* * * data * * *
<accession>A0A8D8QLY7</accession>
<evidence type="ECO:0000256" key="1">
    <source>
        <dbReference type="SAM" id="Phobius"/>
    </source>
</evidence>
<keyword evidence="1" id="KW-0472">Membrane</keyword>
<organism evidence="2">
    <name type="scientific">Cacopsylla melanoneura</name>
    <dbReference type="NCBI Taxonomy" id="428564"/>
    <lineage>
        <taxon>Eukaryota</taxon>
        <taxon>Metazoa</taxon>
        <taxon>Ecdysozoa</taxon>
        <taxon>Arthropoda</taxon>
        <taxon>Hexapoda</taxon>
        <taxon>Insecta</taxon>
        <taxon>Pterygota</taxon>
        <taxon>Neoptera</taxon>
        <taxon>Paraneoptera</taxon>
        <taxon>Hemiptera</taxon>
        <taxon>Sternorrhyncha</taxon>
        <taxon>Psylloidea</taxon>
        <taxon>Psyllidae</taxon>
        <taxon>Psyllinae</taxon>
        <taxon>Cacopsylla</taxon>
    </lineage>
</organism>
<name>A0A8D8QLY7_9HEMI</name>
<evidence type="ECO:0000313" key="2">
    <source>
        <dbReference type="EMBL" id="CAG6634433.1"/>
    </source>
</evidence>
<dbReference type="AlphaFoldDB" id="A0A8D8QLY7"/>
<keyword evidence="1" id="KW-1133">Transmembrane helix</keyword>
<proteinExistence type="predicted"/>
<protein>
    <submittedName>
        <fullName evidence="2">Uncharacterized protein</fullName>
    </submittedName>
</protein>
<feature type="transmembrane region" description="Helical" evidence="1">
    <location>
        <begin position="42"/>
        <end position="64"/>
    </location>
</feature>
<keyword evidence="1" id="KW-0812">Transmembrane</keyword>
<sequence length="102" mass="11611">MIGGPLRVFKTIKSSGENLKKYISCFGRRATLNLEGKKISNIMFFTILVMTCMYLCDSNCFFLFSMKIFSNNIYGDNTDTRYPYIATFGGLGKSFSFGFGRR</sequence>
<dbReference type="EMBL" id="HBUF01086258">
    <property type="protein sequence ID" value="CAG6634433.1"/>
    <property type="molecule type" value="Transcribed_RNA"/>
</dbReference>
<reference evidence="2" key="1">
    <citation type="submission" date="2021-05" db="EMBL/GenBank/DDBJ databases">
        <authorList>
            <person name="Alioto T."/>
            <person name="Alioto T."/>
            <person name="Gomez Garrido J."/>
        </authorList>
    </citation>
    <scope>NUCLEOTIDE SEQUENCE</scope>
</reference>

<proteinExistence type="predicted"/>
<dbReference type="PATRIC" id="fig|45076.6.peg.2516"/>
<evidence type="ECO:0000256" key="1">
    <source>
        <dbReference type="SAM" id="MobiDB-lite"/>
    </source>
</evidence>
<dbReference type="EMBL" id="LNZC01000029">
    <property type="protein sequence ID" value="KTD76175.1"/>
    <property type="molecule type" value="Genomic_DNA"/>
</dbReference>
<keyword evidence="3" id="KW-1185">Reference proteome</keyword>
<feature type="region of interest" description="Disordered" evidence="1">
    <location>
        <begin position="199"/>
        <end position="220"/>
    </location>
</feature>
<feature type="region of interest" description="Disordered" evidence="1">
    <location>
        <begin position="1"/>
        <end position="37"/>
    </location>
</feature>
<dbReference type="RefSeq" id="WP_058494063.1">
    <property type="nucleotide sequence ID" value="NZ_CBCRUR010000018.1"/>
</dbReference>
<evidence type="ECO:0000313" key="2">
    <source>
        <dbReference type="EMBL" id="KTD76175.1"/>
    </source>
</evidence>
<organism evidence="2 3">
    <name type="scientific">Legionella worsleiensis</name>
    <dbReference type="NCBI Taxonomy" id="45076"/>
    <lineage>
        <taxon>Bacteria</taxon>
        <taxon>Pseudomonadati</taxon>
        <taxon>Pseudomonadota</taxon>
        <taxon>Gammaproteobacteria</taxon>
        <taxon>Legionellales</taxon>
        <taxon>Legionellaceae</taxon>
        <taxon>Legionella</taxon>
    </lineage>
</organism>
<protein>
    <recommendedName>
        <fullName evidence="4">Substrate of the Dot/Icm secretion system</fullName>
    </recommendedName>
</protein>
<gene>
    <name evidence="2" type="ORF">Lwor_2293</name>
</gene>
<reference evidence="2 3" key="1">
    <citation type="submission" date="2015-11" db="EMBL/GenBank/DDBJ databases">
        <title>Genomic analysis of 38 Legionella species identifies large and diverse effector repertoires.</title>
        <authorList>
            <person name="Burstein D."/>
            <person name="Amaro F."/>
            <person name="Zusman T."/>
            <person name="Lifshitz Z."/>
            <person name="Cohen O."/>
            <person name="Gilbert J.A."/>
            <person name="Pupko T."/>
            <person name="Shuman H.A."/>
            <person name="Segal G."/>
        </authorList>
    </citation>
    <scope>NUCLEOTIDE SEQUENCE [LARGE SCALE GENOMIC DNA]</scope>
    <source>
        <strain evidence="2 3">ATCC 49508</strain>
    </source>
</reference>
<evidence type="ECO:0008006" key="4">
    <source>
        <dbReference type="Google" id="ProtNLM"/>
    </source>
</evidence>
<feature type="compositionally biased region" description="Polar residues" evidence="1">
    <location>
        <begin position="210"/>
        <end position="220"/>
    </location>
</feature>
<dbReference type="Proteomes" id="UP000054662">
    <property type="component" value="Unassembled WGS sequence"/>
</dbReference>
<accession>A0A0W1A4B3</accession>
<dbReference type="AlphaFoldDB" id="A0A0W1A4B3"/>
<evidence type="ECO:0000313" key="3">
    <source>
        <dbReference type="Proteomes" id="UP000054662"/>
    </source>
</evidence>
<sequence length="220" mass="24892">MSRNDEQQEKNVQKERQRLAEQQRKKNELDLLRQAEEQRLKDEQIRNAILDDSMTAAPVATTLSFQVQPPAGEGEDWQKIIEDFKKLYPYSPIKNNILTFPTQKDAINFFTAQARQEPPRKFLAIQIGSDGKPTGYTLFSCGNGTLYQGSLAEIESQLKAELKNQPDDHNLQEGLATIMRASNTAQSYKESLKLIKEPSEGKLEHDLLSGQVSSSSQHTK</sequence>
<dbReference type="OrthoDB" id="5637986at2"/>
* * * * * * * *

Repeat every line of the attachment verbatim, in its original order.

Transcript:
<accession>A0A8D8QLY7</accession>
<evidence type="ECO:0000256" key="1">
    <source>
        <dbReference type="SAM" id="Phobius"/>
    </source>
</evidence>
<keyword evidence="1" id="KW-0472">Membrane</keyword>
<organism evidence="2">
    <name type="scientific">Cacopsylla melanoneura</name>
    <dbReference type="NCBI Taxonomy" id="428564"/>
    <lineage>
        <taxon>Eukaryota</taxon>
        <taxon>Metazoa</taxon>
        <taxon>Ecdysozoa</taxon>
        <taxon>Arthropoda</taxon>
        <taxon>Hexapoda</taxon>
        <taxon>Insecta</taxon>
        <taxon>Pterygota</taxon>
        <taxon>Neoptera</taxon>
        <taxon>Paraneoptera</taxon>
        <taxon>Hemiptera</taxon>
        <taxon>Sternorrhyncha</taxon>
        <taxon>Psylloidea</taxon>
        <taxon>Psyllidae</taxon>
        <taxon>Psyllinae</taxon>
        <taxon>Cacopsylla</taxon>
    </lineage>
</organism>
<name>A0A8D8QLY7_9HEMI</name>
<evidence type="ECO:0000313" key="2">
    <source>
        <dbReference type="EMBL" id="CAG6634433.1"/>
    </source>
</evidence>
<dbReference type="AlphaFoldDB" id="A0A8D8QLY7"/>
<keyword evidence="1" id="KW-1133">Transmembrane helix</keyword>
<proteinExistence type="predicted"/>
<protein>
    <submittedName>
        <fullName evidence="2">Uncharacterized protein</fullName>
    </submittedName>
</protein>
<feature type="transmembrane region" description="Helical" evidence="1">
    <location>
        <begin position="42"/>
        <end position="64"/>
    </location>
</feature>
<keyword evidence="1" id="KW-0812">Transmembrane</keyword>
<sequence length="102" mass="11611">MIGGPLRVFKTIKSSGENLKKYISCFGRRATLNLEGKKISNIMFFTILVMTCMYLCDSNCFFLFSMKIFSNNIYGDNTDTRYPYIATFGGLGKSFSFGFGRR</sequence>
<dbReference type="EMBL" id="HBUF01086258">
    <property type="protein sequence ID" value="CAG6634433.1"/>
    <property type="molecule type" value="Transcribed_RNA"/>
</dbReference>
<reference evidence="2" key="1">
    <citation type="submission" date="2021-05" db="EMBL/GenBank/DDBJ databases">
        <authorList>
            <person name="Alioto T."/>
            <person name="Alioto T."/>
            <person name="Gomez Garrido J."/>
        </authorList>
    </citation>
    <scope>NUCLEOTIDE SEQUENCE</scope>
</reference>

<proteinExistence type="predicted"/>
<dbReference type="PATRIC" id="fig|45076.6.peg.2516"/>
<evidence type="ECO:0000256" key="1">
    <source>
        <dbReference type="SAM" id="MobiDB-lite"/>
    </source>
</evidence>
<dbReference type="EMBL" id="LNZC01000029">
    <property type="protein sequence ID" value="KTD76175.1"/>
    <property type="molecule type" value="Genomic_DNA"/>
</dbReference>
<keyword evidence="3" id="KW-1185">Reference proteome</keyword>
<feature type="region of interest" description="Disordered" evidence="1">
    <location>
        <begin position="199"/>
        <end position="220"/>
    </location>
</feature>
<feature type="region of interest" description="Disordered" evidence="1">
    <location>
        <begin position="1"/>
        <end position="37"/>
    </location>
</feature>
<dbReference type="RefSeq" id="WP_058494063.1">
    <property type="nucleotide sequence ID" value="NZ_CBCRUR010000018.1"/>
</dbReference>
<evidence type="ECO:0000313" key="2">
    <source>
        <dbReference type="EMBL" id="KTD76175.1"/>
    </source>
</evidence>
<organism evidence="2 3">
    <name type="scientific">Legionella worsleiensis</name>
    <dbReference type="NCBI Taxonomy" id="45076"/>
    <lineage>
        <taxon>Bacteria</taxon>
        <taxon>Pseudomonadati</taxon>
        <taxon>Pseudomonadota</taxon>
        <taxon>Gammaproteobacteria</taxon>
        <taxon>Legionellales</taxon>
        <taxon>Legionellaceae</taxon>
        <taxon>Legionella</taxon>
    </lineage>
</organism>
<protein>
    <recommendedName>
        <fullName evidence="4">Substrate of the Dot/Icm secretion system</fullName>
    </recommendedName>
</protein>
<gene>
    <name evidence="2" type="ORF">Lwor_2293</name>
</gene>
<reference evidence="2 3" key="1">
    <citation type="submission" date="2015-11" db="EMBL/GenBank/DDBJ databases">
        <title>Genomic analysis of 38 Legionella species identifies large and diverse effector repertoires.</title>
        <authorList>
            <person name="Burstein D."/>
            <person name="Amaro F."/>
            <person name="Zusman T."/>
            <person name="Lifshitz Z."/>
            <person name="Cohen O."/>
            <person name="Gilbert J.A."/>
            <person name="Pupko T."/>
            <person name="Shuman H.A."/>
            <person name="Segal G."/>
        </authorList>
    </citation>
    <scope>NUCLEOTIDE SEQUENCE [LARGE SCALE GENOMIC DNA]</scope>
    <source>
        <strain evidence="2 3">ATCC 49508</strain>
    </source>
</reference>
<evidence type="ECO:0008006" key="4">
    <source>
        <dbReference type="Google" id="ProtNLM"/>
    </source>
</evidence>
<feature type="compositionally biased region" description="Polar residues" evidence="1">
    <location>
        <begin position="210"/>
        <end position="220"/>
    </location>
</feature>
<dbReference type="Proteomes" id="UP000054662">
    <property type="component" value="Unassembled WGS sequence"/>
</dbReference>
<accession>A0A0W1A4B3</accession>
<dbReference type="AlphaFoldDB" id="A0A0W1A4B3"/>
<evidence type="ECO:0000313" key="3">
    <source>
        <dbReference type="Proteomes" id="UP000054662"/>
    </source>
</evidence>
<sequence length="220" mass="24892">MSRNDEQQEKNVQKERQRLAEQQRKKNELDLLRQAEEQRLKDEQIRNAILDDSMTAAPVATTLSFQVQPPAGEGEDWQKIIEDFKKLYPYSPIKNNILTFPTQKDAINFFTAQARQEPPRKFLAIQIGSDGKPTGYTLFSCGNGTLYQGSLAEIESQLKAELKNQPDDHNLQEGLATIMRASNTAQSYKESLKLIKEPSEGKLEHDLLSGQVSSSSQHTK</sequence>
<dbReference type="OrthoDB" id="5637986at2"/>